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Granular polysilicon deposition

Both the chlorosilane (Seimens) and silane processes result in the formation of rods of EGS. However, there has been increased interest in the formation of granular polycrystalline EGS. This process was developed in 1980’s, and relies on the decomposition of SiH 4 in a fluidized-bed deposition reactor to produce free-flowing granular polysilicon.

Tiny silicon particles are fluidized in a SiH 4 /H 2 flow, and act as seed crystal onto which polysilicon deposits to form free-flowing spherical particles. The size distribution of the particles thus formed is over the range from 0.1 to 1.5 mm in diameter with an average particle size of 0.7 mm. The fluidized-bed seed particles are originally made by grinding EGS in a ball (or hammer) mill and leaching the product with acid, hydrogen peroxide, and water. This process is time-consuming and costly, and tended to introduce undesirable impurities from the metal grinders. In a new method, large EGS particles are fired at each other by a high-speed stream of inert gas and the collision breaks them down into particles of suitable size for a fluidized bed. This process has the main advantage that it introduces no foreign materials and requires no leaching or other post purification.

The fluidized-bed reactors are much more efficient than traditional rod reactors as a consequence of the greater surface area available during CVD growth of silicon. It has been suggested that fluidized-bed reactors require 1 / 5 to 1 / 10 the energy, and half the capital cost of the traditional process. The quality of fluidized-bed polysilicon has proven to be equivalent to polysilicon produced by the conventional methods. Moreover, granular EGS in a free-flowing form, and with high bulk density, enables crystal growers to obtain the high, reproducible production yields out of each crystal growth run. For example, in the Czochralski crystal growth process, crucibles can be quickly and easily filled to uniform loading with granular EGS, which typically exceed those of randomly stacked polysilicon chunks produced by the Siemens silane process.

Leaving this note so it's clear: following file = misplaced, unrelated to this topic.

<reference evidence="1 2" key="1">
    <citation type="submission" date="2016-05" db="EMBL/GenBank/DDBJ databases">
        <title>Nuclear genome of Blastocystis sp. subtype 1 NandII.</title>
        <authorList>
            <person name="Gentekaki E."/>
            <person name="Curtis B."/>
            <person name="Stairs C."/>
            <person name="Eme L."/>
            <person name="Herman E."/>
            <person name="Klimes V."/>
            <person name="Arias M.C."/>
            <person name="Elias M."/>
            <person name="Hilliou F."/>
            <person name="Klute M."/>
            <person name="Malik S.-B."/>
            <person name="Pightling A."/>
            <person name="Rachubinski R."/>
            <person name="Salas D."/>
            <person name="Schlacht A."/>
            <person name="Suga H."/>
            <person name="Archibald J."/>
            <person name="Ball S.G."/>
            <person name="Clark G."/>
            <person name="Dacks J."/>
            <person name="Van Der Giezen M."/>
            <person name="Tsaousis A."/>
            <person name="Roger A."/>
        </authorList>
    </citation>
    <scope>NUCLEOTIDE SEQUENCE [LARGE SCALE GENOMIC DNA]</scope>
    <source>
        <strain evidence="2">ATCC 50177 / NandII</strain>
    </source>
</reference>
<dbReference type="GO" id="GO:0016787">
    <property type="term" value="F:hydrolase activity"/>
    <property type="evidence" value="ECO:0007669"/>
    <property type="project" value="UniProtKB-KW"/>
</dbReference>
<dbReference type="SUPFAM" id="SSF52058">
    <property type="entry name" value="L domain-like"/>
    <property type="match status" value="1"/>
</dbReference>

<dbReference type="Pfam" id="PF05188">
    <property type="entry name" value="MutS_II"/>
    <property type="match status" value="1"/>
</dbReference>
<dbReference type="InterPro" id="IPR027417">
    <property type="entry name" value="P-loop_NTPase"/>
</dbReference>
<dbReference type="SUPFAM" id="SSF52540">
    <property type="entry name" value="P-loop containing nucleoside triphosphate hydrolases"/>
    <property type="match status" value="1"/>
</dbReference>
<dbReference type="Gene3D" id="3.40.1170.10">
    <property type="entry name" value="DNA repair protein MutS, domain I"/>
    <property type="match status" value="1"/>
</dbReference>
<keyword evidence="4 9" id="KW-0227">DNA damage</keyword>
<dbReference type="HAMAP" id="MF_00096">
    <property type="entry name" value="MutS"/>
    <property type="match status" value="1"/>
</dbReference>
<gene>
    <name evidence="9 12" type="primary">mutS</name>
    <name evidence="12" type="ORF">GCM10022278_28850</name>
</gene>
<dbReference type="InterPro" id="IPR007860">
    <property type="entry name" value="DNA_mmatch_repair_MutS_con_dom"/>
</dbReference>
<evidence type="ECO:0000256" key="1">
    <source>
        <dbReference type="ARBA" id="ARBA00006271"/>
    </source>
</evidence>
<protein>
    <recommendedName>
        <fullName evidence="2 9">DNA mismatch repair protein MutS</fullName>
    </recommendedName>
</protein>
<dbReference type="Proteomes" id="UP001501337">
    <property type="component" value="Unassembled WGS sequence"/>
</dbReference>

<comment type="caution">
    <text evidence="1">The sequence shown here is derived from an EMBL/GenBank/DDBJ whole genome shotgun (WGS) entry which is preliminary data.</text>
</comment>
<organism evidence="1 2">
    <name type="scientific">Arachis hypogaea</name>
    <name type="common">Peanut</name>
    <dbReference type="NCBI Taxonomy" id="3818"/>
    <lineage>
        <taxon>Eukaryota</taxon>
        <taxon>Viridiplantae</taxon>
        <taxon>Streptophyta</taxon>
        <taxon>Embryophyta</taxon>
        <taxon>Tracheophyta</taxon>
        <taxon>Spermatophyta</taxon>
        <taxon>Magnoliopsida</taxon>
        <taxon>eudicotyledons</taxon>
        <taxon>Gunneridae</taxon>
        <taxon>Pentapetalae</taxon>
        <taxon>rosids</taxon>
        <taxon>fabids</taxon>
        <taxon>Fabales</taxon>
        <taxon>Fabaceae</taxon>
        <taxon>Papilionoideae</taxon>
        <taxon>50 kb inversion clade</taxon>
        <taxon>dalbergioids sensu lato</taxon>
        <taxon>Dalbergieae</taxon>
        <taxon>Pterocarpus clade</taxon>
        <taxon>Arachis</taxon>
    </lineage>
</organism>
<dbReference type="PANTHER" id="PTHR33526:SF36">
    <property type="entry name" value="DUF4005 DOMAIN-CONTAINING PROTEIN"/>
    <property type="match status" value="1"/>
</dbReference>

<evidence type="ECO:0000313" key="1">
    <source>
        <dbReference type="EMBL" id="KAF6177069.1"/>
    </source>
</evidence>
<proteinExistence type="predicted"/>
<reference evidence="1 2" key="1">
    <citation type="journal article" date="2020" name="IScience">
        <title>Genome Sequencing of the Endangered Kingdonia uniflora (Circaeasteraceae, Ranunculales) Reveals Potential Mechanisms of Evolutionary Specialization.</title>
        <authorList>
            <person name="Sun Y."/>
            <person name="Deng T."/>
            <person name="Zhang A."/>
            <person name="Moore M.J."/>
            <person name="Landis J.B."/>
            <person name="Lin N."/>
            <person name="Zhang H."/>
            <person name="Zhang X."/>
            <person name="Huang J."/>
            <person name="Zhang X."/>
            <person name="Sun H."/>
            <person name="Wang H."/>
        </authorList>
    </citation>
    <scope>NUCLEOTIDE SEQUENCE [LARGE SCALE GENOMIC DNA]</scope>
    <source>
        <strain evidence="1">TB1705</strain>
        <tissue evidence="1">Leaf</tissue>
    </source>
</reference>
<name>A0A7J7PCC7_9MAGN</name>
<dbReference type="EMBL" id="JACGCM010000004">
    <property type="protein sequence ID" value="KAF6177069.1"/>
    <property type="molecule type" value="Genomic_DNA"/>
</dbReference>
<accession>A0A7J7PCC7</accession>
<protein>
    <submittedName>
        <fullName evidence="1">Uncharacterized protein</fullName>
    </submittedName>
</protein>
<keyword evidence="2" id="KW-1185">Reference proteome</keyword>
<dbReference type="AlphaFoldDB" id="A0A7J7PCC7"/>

Zone refining

The technique of zone refining is used to purify solid materials and is commonly employed in metallurgical refining. In the case of silicon may be used to obtain the desired ultimate purity of EGS, which has already been purified by chemical processes. Zone refining was invented by Pfann, and makes use of the fact that the equilibrium solubility of any impurity (e.g., Al) is different in the solid and liquid phases of a material (e.g., Si). For the dilute solutions, as is observed in EGS silicon, an equilibrium segregation coefficient (k 0 ) is defined by k 0 = C s /C l , where C s and C l are the equilibrium concentrations of the impurity in the solid and liquid near the interface, respectively.

If k 0 is less than 1 then the impurities are left in the melt as the molten zone is moved along the material. In a practical sense a molten zone is established in a solid rod. The zone is then moved along the rod from left to right. If k<1 then the frozen part left on the trailing edge of the moving molten zone will be purer than the material that melts in on the right-side leading edge of the moving molten zone. Consequently the solid to the left of the molten zone is purer than the solid on the right. At the completion of the first pass the impurities become concentrated to the right of the solid sample. Repetition of the process allows for purification to exceptionally high levels. [link] . lists the equilibrium segregation coefficients for common impurity and dopant elements in silicon; it should be noted that they are all less than 1.